MMG Weekly | July 1, 2024

A Look Into the Markets

As the first half of 2024 draws to a close, let’s discuss what happened in the mortgage and housing markets, and what to watch for in the week ahead.

Inflation Remains a Concern Around the Globe

Two years and seven months after Fed Chair Powell admitted that high inflation was not “transitory”, we are still dealing with the threat of higher inflation here and abroad.

Last week, both Canada and Australia reported hotter-than-expected inflation readings. And in both cases, it was met with a Central Bank rate cut chances fading. In the case of Australia, that country is likely to continue hiking rates. The bond market is global so if inflation and rates stay higher globally, it puts upward pressure on our rates at home. This story was the main reason for our spike in mortgage rates this week.

Here at home, numerous Fed officials have been very clear about their position on inflation in the U.S. They all sense that it will persist and likely rise above current levels through the end of the year. At the recent Fed Meeting, the Federal Reserve forecasted inflation to bottom out this month with no further moderation for the year. And because of this, they do not see any meaningful moderation in interest rates, hence their forecast of just one Fed rate cut later this year.

Housing Sales Slow

Existing and New Home Sales reports were weak in response to continued high mortgage rates. In the case of existing homes, prices continue to climb nationally, but at a slower and healthier pace. We are also seeing inventory continue to grow for the first time in a while. If these developments persist, it will put existing home sales housing in better balance going forward.

In the case of new homes, the current sales rate has elevated inventory to a historically high 9.3-month number. New home builders are being challenged. Here’s what National Association of Home Builders Chairman, Carl Harris had to say about the weak new home sales reading and challenge for builders.

“Persistently high mortgage rates are keeping many prospective buyers on the sideline. Home builders are also dealing with higher rates for construction and development loans, chronic labor shortages, and a dearth of buildable lots.”

Japanese Problems can be U.S. Problems

This past week, the Japanese Yen fell to a four-decade low versus the U.S. Dollar. This is happening as the country attempts to normalize its monetary policy after decades of the government controlling interest rates and holding them at or below 0.0 % for many years. The Japanese Government’s 10-year bond rose over one percent for the first time in 13 years on Wednesday.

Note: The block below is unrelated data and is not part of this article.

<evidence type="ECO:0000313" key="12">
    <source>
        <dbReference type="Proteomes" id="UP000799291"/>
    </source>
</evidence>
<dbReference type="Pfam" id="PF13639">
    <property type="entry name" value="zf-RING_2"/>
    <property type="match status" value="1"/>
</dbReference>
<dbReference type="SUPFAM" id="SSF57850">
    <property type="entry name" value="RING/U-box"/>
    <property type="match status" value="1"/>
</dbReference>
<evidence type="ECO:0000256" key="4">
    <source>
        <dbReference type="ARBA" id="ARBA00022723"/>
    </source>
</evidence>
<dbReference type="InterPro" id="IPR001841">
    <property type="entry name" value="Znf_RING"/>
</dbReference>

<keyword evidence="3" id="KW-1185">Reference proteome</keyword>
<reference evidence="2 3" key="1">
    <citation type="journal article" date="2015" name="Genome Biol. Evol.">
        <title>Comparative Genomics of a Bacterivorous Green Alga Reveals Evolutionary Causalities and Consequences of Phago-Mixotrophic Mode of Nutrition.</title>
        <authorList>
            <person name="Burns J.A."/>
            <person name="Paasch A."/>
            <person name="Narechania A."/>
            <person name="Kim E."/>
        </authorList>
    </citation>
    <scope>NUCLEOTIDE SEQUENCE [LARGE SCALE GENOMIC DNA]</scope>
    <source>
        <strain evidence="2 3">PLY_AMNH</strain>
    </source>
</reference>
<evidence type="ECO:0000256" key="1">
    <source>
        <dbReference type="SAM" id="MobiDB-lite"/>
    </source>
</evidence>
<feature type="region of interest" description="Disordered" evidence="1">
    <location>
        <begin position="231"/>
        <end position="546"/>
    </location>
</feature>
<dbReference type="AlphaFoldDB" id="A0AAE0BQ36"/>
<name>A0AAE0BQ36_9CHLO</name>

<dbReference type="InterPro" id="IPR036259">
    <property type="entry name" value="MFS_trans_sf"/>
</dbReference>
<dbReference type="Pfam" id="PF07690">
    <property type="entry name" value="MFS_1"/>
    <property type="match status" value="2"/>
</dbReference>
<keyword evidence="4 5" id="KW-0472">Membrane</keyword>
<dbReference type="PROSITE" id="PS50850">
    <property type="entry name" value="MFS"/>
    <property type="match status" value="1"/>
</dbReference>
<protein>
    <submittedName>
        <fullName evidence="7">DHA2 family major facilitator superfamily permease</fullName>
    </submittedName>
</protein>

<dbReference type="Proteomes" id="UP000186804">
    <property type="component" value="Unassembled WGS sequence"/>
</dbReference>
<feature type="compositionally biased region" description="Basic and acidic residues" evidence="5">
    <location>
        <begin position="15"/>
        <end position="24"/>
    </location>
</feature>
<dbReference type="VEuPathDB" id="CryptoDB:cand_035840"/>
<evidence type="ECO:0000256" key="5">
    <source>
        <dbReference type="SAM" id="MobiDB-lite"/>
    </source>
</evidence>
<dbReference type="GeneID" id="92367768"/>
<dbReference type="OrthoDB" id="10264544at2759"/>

This story is worth following as Japan is the largest holder of U.S. Treasury debt, with over $1T of Treasuries. There is some chatter in the financial markets that if the Yen continues to weaken against the U.S. Dollar, Japan may be forced to sell some of its enormous Treasury holdings and use those proceeds to buy the Yen to keep it from continuing to decline against the U.S. Dollar.

If Japan were to start selling U.S. Treasuries, it would create downward price pressure and upward rate pressure.

4.35%

Despite the increase in rates, the 10-yr Note yield remained beneath an important ceiling of resistance at 4.35% which stemmed the spike higher. Watch that level moving forward.

Bottom Line: There appears to be little path for rate relief in the near term in the face of higher inflation threats. Of course, this story can and will change. Fed Chair Powell said if they see “unexpected weakness” in the labor market, they will likely have to change their position on interest rates and cut sooner and more often than currently expected.

Looking Ahead: Next week is a short one as we celebrate Independence Day on Thursday, July 4th. However, the economic calendar is filled with potential fireworks, including the Minutes from the last Fed Meeting and the important Jobs Report. As we shared above, if we see a surprise weakness in the labor market, the Fed could change its current “higher for longer” rate position and cut rates sooner. Some on Wall Street are betting this is going to happen.

Mortgage Market Guide Candlestick Chart

Mortgage bond prices determine home loan rates. The chart below is a one-year view of the Fannie Mae 30-year 6.0% coupon, where currently closed loans are being packaged. As prices move higher, rates decline, and vice versa.

If you look at the right side of the chart, you can see how prices moved lower throughout the week but held steady (last Green candle) as the 10-yr Note yield pushed lower from 4.35%

Chart: Fannie Mae Mortgage Bond (Friday June 28, 2024)

 

Economic Calendar for the Week of July 1 – 5

John Higgins

NMLS #136061

The material contained in this newsletter has been prepared by an independent third-party provider. The content is provided for use by real estate, financial services and other professionals only and is not intended for consumer distribution. The material provided is for informational and educational purposes only and should not be construed as investment and/or mortgage advice. Although the material is deemed to be accurate and reliable, there is no guarantee it is without errors.

As your mortgage professional, I am sending you the MMG WEEKLY because I am committed to keeping you updated on the economic events that impact interest rates and how they may affect you.

 

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